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Southern Historical Society Papers, Volume 21. (ed. Reverend J. William Jones) 4 0 Browse Search
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Southern Historical Society Papers, Volume 21. (ed. Reverend J. William Jones), chapter 1.14 (search)
I see by your issue of March 5th a question has arisen with regard to the authorship (music and words) of Dixie. I think I can give you a straight tip. With regard to Albert Pike's authorship—he was too noble a gentleman to have claimed anything that did not belong to him. When it was written he was practicing law in Arkansas, not in Memphis. As for Captain Mentor and his band composing it at the levee on the Mississippi, that is still more absurd. Mrs. Charles T. White, widow of Charlie White, my life-long friend, is correct. I will give you now the full particulars as I have received them from Dan Emmett himself and my own recollections. A walk-around. Dixie.—It was Saturday night in 1859, when Dan Emmett was a member of Bryant's Minstrels in New York. Bryant came to Emmett and said: Dan, can't you get us up a walk-around? I want something new and lively for Monday night. At that date all minstrel shows used to wind up with a walk-around. The demand for them wa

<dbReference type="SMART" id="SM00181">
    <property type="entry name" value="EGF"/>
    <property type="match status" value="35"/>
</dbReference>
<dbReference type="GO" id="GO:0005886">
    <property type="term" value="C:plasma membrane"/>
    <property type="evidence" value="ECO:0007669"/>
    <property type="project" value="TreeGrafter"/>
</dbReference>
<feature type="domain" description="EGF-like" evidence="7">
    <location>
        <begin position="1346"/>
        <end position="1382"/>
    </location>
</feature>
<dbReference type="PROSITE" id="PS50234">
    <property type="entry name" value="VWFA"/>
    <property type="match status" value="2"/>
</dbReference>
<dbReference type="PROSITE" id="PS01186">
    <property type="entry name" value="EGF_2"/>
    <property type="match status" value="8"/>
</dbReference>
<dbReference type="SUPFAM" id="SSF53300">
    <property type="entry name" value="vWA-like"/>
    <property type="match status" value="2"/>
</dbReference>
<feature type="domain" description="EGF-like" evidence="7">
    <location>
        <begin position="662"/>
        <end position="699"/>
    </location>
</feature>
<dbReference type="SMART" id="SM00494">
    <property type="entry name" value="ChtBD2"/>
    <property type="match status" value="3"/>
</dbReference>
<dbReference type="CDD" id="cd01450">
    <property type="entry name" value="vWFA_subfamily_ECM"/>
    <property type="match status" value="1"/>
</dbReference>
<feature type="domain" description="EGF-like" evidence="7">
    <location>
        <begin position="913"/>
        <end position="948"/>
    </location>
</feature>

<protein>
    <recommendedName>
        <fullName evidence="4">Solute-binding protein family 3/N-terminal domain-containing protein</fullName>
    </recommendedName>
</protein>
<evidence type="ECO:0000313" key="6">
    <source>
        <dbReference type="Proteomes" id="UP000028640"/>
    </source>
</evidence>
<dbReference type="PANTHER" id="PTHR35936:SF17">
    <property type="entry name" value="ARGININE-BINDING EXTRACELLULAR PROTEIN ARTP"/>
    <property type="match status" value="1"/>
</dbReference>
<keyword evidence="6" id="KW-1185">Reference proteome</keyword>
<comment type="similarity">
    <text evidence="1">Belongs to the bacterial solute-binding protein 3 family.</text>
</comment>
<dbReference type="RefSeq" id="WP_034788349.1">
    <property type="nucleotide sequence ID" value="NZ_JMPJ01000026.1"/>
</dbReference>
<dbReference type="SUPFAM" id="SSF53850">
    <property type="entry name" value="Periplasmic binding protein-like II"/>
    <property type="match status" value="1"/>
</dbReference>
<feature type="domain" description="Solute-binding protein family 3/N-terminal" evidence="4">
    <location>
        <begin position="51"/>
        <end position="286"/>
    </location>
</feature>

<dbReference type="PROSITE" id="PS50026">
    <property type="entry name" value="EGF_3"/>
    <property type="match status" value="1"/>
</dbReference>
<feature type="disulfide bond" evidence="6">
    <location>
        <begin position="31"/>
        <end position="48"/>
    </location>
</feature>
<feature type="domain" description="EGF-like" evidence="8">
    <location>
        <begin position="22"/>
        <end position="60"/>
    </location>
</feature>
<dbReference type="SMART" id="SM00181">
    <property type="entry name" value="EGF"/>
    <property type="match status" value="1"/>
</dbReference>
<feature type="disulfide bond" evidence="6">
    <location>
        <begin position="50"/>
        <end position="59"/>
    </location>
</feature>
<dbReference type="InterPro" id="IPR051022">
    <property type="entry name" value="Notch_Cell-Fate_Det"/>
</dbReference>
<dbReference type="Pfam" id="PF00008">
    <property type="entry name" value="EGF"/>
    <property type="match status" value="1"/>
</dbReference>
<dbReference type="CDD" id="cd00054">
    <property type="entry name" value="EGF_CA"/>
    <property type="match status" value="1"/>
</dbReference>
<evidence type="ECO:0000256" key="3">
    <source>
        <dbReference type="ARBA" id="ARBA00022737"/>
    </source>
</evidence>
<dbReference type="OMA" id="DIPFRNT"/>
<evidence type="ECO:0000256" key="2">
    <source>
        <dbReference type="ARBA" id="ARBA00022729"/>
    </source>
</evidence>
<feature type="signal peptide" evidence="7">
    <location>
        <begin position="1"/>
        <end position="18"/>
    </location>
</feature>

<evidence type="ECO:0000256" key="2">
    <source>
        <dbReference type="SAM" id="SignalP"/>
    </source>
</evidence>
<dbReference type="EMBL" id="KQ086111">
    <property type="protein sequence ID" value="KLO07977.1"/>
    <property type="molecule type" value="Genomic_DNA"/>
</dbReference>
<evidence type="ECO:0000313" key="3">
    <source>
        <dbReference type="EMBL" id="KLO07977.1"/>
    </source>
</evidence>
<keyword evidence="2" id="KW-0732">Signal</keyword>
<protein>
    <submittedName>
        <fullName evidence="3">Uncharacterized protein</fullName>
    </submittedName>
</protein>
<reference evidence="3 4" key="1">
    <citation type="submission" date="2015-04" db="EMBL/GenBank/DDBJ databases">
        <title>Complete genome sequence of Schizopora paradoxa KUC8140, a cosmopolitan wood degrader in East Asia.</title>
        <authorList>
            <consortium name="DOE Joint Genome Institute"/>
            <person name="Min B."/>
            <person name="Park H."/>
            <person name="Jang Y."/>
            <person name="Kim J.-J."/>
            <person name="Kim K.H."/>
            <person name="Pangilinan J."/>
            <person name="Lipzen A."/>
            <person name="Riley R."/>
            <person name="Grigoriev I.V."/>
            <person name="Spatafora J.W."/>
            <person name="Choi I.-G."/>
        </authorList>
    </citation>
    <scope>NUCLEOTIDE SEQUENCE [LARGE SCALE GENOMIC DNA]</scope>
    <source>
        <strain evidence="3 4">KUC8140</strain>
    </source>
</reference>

Southern Historical Society Papers, Volume 21. (ed. Reverend J. William Jones), chapter 1.15 (search)
marsh among the very last that left the fort. Two killed and eleven wounded marked its devotion to duty in its last fight. On the many battlefields it saw the Fifth Company encountered most of the famous Federal batteries in their western armies. It has sustained very lively recollections of stubborn contests at Perryville, with Loomis' First Battery Michigan Light Artillery, and with Simonson's Fifth Indiana Battery. The men of Loomis' Battery captured at Chickamauga inquired after the White Horse Battery, as the Fifth Company was designated by the foe during Bragg's Kentucky campaign. Within full view of each other on hillsides, with open fields and orchards between, results could be seen, and at Perryville the Fifth Company moved steadily forward, noting in the course of the protracted contest the explosion of limber chests in its antagonist's position and the repeated shifting and falling back of their batteries. It kept up firing until well after night had come, having or